Thursday, July 31, 2014
Inquirer Daily News

Philly can't keep bailing out schools to cover state's failure, analyst warns

City's 'unprecedented' loan would replace missing state support, says Moody's

Philly can't keep bailing out schools to cover state's failure, analyst warns

Demonstrators protest outside the school district headquarters, Thursday, May 30, 2013, in Philadelphia. (AP Photo/Matt Rourke)
Demonstrators protest outside the school district headquarters, Thursday, May 30, 2013, in Philadelphia. (AP Photo/Matt Rourke)

Philadelphia's "unusual" plan to bail out its public schools with a $50 million loan to ensure the state-controlled system opens on time this year will help slow the drain of students to charter schools -- which enroll one-third of the city's nearly 200,000 public school students, up from one-sixth just five years ago -- and is affordable for the city in its current financial situation, says credit analyst Michael D'Arcy in a report for Moody's Investors Service.

But bigger or more-prolonged school bailouts by Philadelphia city government "would be credit-negative for the city," and could result in a cut to Philadelphia's bond rating that would boost its future borrowing costs, D'Arcy warned. 

He blamed the Commonwealth of Pennsylvania's elimination of subsidies to districts that lost students to charter schools, and ensuing school funding cuts by the Corbett administration and the General Assembly, for making the city schools' "financial turmoil" worse. (Charter schools have also helped chase away the city's declining Catholic and private schools, leaving more students to be educated at taxpayer expense.) Mayor Nutter's $50 million loan offer "is unprecedented," D'Arcy added. "Typically, more senior levels of government, such as the state, assume such a role."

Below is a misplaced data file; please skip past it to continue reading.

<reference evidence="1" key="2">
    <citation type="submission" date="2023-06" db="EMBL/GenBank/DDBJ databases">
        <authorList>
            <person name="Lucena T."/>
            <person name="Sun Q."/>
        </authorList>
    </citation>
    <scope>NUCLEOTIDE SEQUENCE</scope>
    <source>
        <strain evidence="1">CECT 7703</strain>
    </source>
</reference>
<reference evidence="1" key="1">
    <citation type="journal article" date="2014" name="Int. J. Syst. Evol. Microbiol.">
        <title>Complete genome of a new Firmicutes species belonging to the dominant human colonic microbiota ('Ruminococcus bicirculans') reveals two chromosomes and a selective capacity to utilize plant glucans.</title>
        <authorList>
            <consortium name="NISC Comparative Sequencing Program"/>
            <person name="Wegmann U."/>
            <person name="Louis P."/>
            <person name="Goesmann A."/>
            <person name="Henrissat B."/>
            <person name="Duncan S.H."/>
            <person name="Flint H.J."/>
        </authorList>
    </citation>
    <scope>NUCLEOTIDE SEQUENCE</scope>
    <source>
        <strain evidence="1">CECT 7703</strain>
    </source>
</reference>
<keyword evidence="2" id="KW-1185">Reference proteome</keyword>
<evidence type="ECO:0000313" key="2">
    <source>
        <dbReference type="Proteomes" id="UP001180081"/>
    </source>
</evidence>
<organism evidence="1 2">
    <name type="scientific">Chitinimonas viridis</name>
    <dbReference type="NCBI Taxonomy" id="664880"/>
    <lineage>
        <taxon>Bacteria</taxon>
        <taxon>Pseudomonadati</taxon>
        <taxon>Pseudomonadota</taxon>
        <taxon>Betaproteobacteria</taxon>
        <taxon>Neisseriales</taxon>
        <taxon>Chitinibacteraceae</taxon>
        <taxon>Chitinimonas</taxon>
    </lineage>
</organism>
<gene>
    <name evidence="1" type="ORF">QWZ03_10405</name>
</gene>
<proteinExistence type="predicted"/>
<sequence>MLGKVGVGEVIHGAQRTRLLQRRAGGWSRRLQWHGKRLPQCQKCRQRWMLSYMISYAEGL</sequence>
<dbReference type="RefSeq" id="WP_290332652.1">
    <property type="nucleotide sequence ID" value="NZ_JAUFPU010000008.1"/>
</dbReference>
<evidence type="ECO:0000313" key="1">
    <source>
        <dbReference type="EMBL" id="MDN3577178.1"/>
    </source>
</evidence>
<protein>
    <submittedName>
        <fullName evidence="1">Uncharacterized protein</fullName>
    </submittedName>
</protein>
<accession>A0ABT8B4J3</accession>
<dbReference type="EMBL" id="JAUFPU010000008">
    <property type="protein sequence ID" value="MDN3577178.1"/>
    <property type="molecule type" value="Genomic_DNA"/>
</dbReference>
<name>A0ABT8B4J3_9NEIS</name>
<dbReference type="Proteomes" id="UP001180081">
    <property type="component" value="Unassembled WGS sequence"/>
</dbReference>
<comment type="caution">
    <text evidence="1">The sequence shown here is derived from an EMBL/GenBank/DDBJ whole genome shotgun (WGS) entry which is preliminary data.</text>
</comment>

Joseph N. DiStefano
About this blog

PhillyDeals posts raw drafts and updates of Joseph N. DiStefano's columns and stories about Philly-area finance, investment, commercial real estate, tech, hiring and public spending, which he's been writing since 1989, mostly for the Philadelphia Inquirer.

DiStefano studied economics, history and a little engineering at Penn, taught writing at St. Joe's, and has written the book Comcasted, more than a thousand columns, and thousands of articles, and raised six children with his wife, who is a saint.

Reach Joseph N. at JoeD@phillynews.com or 215 854 5194.

Joseph N. DiStefano
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